statin myopathy muscle painStatins, or cholesterol lowering medications, are among the most widely prescribed drugs in the world. “Big pharma” would put them in tap water if they could.

Regularly underdiagnosed in clinical trials is what is now termed statin myopathy, or muscle pain caused by statins. Underdiagnosed because in the real world people are on them for longer than in clinical trials and statin toxicity accumulates.

Clinical findings include muscle pain and weakness, mainly in the lower extremities, but also generalised overall muscle pain and weakness. Life-threatening muscle breakdown, known as rhabdomyolysis, and kidney failure can also occur, although rare.

The typical patient with a statin myopathy is usually older, and complains of pain and stiffness in the muscles of their thighs and buttocks. Historically, they have been taking a statin for less than a few months to control elevated cholesterol levels. Most patients will develop muscle symptoms within the first few weeks of taking the statin.

90% of doctors surveyed said they would prescribe statins to any individual that has slightly raised cholesterol and blood pressure, with no other risk factors.

High cholesterol does not equal heart attack. It is quite clear that cardiovascular disease is initiated and driven by ongoing inflammation; this has been known for many years. Cholesterol is only part of the issue, and elevations represent a component of the chronic inflammatory state. So, the focus should be inflammation reduction. Yet more patients are seen taking statins and suffering the consequences of lowered cholesterol production.

Cholesterol is fundamental in membrane function of every cell in your body. Reduced cholesterol infers poor nervous system signalling, depletion of mitochondrial respiratory function (energy production), and reduced delivery of fat substrate to muscle creating muscle pain.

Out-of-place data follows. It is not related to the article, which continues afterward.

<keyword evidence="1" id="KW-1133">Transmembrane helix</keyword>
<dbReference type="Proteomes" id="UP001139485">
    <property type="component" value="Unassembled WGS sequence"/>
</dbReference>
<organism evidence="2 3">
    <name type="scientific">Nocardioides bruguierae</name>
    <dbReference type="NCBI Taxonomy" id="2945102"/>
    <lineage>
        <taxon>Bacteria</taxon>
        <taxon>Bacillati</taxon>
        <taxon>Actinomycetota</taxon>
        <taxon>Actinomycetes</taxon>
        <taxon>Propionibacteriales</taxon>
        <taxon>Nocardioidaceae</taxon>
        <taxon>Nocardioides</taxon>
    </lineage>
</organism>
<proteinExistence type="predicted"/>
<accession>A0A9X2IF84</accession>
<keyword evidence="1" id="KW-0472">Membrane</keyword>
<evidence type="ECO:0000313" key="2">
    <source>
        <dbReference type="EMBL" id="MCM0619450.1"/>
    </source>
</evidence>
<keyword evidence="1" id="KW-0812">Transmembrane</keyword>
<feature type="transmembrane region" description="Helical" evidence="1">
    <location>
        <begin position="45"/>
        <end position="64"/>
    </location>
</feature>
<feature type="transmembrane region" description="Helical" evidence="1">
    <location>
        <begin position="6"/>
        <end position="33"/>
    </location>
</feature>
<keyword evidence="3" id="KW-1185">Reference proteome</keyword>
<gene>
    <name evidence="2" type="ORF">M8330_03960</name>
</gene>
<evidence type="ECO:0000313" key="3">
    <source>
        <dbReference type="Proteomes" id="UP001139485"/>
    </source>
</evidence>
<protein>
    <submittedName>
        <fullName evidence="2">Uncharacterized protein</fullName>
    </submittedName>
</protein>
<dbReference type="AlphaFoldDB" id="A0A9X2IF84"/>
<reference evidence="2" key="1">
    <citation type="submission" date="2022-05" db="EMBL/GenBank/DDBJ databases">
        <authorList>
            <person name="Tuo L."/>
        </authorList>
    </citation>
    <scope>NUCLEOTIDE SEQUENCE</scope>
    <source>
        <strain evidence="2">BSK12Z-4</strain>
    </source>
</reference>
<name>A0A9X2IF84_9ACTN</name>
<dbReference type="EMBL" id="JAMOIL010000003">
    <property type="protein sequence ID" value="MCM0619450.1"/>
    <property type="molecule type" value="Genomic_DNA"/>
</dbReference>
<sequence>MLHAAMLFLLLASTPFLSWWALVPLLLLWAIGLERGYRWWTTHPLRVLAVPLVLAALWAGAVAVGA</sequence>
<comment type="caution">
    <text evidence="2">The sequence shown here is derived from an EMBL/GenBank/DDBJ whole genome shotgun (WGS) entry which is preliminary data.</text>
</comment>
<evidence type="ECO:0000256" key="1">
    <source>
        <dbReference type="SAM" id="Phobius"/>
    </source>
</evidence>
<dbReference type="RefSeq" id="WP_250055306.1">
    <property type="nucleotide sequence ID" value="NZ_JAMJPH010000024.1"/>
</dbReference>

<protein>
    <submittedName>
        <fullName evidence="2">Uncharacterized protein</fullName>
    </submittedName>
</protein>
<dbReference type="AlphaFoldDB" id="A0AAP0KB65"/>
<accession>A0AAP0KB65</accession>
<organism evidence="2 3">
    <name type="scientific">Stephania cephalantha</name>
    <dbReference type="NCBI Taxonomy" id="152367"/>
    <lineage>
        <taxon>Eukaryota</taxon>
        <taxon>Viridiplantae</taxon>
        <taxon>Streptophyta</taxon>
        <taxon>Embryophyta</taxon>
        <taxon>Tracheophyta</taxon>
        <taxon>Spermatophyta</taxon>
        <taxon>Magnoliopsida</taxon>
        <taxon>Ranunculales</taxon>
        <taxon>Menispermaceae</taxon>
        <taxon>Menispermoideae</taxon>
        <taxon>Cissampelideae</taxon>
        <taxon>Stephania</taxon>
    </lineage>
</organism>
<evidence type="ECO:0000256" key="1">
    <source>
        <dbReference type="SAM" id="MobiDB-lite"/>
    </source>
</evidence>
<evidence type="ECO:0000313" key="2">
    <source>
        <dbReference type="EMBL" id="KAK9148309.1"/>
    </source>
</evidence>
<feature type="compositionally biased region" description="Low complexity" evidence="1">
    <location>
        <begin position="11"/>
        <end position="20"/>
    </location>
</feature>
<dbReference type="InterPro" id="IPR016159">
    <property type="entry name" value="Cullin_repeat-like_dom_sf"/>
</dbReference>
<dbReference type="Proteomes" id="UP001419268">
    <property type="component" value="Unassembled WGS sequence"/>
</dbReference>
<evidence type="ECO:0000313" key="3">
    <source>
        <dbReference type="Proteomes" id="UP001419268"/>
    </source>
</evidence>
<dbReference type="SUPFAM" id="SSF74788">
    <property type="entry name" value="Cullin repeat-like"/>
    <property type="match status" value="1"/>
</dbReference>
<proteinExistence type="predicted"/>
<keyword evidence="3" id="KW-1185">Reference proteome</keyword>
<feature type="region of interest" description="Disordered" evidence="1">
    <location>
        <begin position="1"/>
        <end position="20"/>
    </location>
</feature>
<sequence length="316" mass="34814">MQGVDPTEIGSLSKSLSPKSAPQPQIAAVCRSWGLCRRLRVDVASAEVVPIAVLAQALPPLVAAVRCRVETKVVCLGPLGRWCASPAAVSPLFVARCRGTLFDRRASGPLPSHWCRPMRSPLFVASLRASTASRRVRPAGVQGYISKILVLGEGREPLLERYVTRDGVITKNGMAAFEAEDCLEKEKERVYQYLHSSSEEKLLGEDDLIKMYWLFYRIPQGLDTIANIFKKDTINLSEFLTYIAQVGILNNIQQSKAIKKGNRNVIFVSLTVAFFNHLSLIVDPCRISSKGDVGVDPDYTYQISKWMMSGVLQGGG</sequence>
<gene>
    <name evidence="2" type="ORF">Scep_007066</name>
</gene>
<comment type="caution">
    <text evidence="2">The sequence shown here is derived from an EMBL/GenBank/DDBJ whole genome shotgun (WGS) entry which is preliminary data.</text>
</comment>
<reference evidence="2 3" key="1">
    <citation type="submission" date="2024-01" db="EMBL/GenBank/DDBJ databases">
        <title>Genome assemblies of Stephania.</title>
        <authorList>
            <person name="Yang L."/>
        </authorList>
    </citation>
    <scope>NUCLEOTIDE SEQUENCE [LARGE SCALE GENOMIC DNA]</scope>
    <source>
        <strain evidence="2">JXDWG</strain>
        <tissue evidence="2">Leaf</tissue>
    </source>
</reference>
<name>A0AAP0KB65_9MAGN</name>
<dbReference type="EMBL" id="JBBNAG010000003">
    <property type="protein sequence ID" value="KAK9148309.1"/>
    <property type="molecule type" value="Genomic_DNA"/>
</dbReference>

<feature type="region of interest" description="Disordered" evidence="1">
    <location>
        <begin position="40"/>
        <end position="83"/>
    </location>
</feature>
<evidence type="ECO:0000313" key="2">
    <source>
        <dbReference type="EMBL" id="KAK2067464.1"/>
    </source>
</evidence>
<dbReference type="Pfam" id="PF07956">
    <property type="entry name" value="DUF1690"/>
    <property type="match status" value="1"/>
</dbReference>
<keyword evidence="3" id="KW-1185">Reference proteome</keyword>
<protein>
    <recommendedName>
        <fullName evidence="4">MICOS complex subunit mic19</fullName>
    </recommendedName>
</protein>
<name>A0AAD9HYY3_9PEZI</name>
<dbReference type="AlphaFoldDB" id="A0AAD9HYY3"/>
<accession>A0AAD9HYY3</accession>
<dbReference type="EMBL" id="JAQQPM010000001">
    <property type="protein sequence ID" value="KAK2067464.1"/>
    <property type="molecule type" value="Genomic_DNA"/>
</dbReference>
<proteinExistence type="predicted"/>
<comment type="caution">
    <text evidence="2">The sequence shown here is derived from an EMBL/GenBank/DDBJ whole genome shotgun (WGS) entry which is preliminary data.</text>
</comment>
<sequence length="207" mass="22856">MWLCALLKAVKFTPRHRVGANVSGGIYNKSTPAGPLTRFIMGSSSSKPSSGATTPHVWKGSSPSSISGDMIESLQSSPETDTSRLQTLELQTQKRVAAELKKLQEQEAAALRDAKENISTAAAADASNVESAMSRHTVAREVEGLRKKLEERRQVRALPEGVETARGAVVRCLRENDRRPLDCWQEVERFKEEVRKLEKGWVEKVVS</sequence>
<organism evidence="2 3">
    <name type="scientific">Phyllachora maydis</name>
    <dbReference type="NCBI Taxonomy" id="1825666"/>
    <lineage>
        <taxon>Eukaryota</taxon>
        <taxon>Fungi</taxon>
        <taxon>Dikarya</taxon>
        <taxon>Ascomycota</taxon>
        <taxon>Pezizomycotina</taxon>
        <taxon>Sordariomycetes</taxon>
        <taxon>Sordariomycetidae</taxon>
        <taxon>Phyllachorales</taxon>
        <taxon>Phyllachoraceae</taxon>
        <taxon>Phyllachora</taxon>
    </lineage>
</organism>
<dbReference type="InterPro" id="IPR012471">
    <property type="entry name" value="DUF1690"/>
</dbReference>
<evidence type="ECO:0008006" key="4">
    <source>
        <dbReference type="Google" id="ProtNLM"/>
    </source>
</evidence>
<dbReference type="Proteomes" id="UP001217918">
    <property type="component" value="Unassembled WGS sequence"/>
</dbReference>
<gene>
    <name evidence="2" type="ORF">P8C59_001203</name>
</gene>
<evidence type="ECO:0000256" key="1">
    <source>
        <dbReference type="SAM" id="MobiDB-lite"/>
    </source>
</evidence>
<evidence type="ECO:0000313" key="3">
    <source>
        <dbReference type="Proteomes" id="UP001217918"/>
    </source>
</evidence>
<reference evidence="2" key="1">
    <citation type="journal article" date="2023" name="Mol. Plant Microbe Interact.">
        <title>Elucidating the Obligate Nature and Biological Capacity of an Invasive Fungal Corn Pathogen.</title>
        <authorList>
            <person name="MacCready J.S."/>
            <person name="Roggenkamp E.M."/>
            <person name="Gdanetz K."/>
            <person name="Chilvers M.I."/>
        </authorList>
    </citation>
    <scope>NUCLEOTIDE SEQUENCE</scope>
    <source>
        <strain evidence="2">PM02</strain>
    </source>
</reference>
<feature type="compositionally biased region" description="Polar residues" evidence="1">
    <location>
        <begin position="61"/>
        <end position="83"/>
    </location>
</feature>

Statin drugs cause three types of muscle conditions. The first type is the most common and consists of mild muscle aching, myalgia, which is generally reversible within weeks of discontinuing the drug. The second type consists of muscle pain and minor muscle weakness associated with mild muscle inflammation, observable on MRI as eodema. The muscle enzyme CPK is generally mildly elevated. This condition also generally reverses, but it may take several months to resolve.

The third type of muscle condition caused by statins is severe muscle inflammation and damage. There is general overall muscle pain involving all parts of the body, with associated severe muscle weakness. Even the cardiac muscles can be involved, though rarely. The CPK enzyme is markedly elevated, indicating that the muscles are severely damaged. Release of proteins from the damaged muscle cells collecting in the blood can damage the kidneys. This condition can lead to kidney failure and require dialysis.

Recommendation: If you are on cholesterol lowering medication and find yourself experiencing muscle pain, speak to your physician or chiropractor. The recommendation is to take a 6-week “statin holiday”, commence high doses of pure omega 3 fish oil, and reassess the goal.

Ask yourself: Why are you on the medication, really? What else are you doing to maintain your health? Are you looking at the whole picture? Did you know that cholesterol levels can be elevated with mental stress? Do you have high levels of inflammation in your body?

Have you tried a natural cholesterol health program? Download here.

Reference: Statin Myopathy: A Common Dilemma Not Reflected in Clinical Trials. Cleveland Clinic Journal of Medicine. June 2011 vol. 78 6 393-403